Should Insurance Companies Require Structured Attempts at Weight Loss As a Condition for Approval of Weigth Loss Surgery?

Abraham J Frech, MD, Arpan Goel, MD, Tovy H Kamine, MD, Robert A Andrews, MD, Daniel B Jones, MD, Benjamin E Schneider, MD. Beth Israel Deaconess Medical Center/Harvard Medical School


Insurance companies frequently require patients to have participated in structured attempts at weight loss as a prerequisite for weight loss surgery approval. This begs the questions whether such interventions affect surgical weight loss outcomes; and/or does the number of attempts at non-operative weight loss have any effect on outcomes? The aim of our study was to determine if the number of preoperative attempts at weight loss correlated with postoperative success after WLS.

Methods and Procedures:
Between September and December 2010, 108 surveys were collected from postoperative patients weight loss surgery patients at an academic medical center. Patients included in the survey underwent either Roux-en-Y gastric bypass or adjustable gastric band. Of the 108 collected surveys, 14 were excluded as incomplete. The remaining 94 surveys that were complete were analyzed. The patients reported their type of diet and the number of preoperative attempts at weight loss. We divided patients into three groups based upon the number of attempts at weight loss in advance of surgery (Table 1).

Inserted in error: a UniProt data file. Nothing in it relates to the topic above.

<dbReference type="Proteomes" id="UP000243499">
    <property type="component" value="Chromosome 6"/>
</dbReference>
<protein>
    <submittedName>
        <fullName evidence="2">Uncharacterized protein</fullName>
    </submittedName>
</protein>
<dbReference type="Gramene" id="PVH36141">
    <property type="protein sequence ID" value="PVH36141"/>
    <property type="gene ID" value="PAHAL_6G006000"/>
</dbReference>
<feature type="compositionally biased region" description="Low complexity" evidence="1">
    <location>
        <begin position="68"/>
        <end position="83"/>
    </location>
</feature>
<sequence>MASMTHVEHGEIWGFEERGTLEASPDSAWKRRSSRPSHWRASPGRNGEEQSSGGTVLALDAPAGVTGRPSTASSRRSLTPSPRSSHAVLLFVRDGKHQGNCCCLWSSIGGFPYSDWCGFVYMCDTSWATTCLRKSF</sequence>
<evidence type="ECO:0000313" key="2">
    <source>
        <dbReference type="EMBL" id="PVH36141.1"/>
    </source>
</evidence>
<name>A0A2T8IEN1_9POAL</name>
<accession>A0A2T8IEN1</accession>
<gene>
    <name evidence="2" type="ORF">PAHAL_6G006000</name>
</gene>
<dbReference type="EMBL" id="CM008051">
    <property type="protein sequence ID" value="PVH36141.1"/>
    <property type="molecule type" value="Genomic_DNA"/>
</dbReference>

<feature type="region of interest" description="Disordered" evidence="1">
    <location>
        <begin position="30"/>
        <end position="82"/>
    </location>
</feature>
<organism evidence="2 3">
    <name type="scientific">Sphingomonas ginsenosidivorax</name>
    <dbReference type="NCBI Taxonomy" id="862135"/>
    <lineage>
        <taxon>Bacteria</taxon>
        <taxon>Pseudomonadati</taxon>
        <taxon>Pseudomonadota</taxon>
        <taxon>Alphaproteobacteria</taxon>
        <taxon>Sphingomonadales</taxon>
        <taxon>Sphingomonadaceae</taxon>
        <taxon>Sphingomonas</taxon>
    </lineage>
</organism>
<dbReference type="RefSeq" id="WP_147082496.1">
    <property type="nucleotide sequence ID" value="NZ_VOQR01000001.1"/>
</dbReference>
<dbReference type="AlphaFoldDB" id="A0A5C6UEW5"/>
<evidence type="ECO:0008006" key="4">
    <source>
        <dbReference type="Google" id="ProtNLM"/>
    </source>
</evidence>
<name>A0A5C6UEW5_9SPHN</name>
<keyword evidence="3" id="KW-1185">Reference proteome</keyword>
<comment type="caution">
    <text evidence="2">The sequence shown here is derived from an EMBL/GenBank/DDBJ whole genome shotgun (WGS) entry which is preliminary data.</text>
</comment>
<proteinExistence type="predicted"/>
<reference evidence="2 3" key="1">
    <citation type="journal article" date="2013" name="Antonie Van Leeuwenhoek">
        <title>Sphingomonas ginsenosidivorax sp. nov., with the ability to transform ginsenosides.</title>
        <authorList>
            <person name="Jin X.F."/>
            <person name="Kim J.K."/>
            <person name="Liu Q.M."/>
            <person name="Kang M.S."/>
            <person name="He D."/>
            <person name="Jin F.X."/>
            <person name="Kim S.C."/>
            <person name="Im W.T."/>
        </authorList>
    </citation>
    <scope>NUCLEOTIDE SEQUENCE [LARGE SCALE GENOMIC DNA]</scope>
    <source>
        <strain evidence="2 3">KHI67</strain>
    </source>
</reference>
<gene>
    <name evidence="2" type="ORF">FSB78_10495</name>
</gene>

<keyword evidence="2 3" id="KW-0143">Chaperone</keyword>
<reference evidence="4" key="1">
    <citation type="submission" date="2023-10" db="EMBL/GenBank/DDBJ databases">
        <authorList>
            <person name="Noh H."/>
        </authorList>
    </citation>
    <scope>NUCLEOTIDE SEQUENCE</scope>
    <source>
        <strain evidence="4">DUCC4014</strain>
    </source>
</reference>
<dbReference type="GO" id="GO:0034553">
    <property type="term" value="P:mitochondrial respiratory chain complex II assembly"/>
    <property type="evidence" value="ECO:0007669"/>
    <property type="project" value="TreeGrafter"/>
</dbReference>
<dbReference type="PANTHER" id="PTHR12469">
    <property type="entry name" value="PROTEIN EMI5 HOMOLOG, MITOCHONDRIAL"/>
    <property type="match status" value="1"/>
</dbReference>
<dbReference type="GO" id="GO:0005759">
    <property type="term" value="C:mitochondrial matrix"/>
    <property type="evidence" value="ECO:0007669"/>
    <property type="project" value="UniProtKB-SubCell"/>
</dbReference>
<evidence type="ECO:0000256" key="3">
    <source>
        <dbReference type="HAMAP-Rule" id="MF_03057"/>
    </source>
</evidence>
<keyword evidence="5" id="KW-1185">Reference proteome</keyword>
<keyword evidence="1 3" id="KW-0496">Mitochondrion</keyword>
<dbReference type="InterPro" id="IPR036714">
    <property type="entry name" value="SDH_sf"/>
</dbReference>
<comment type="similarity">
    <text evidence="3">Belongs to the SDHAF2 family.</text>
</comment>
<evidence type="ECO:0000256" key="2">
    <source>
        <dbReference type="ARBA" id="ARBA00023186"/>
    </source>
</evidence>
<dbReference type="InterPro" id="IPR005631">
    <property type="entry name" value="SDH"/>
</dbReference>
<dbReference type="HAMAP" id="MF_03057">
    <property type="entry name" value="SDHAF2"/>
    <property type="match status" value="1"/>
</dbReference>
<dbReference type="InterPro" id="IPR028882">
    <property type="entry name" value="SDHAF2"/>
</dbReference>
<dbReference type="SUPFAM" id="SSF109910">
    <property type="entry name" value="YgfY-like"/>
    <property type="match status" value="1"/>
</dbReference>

Table 1
Groups          Preoperative attempts       Patients
Low                0-3 Attempts                   N = 52
Moderate        4-6 Attempts                   N = 32
High               7+ Attempts                    N = 10

Time                            Patients      Correlation Coefficient      P value
1 month post op           N = 94           0.22                            0.03
1 year post op              N = 61           0.11                            0.40
2 years post op            N = 40           0.16                            0.34
Table 2: Number of patients at each time point and correlation coefficient and p value between increasing attempts and weight loss (where a correlation coefficient of 1 is a perfect correlation).

At one month following surgery, there was a significant correlation between the number of previous attempts and actual weight loss (correlation coefficient of 0.22, p 0.03). Beyond one month (1 and 2 years), there was no correlation between actual weight loss and the number of prior attempts at dieting.

While multiple attempts at dieting predicted better weight loss at one month, these differences were not durable. Patients who had dieted once or twice were just as likely to do well at 1 and 2 years as those who dieted more frequently. There is little outcome based justification that an arbitrary number of diets should be required for insurance preauthorization prior to weight loss surgery.

Session Number: SS09 – Obesity Surgery
Program Number: S057

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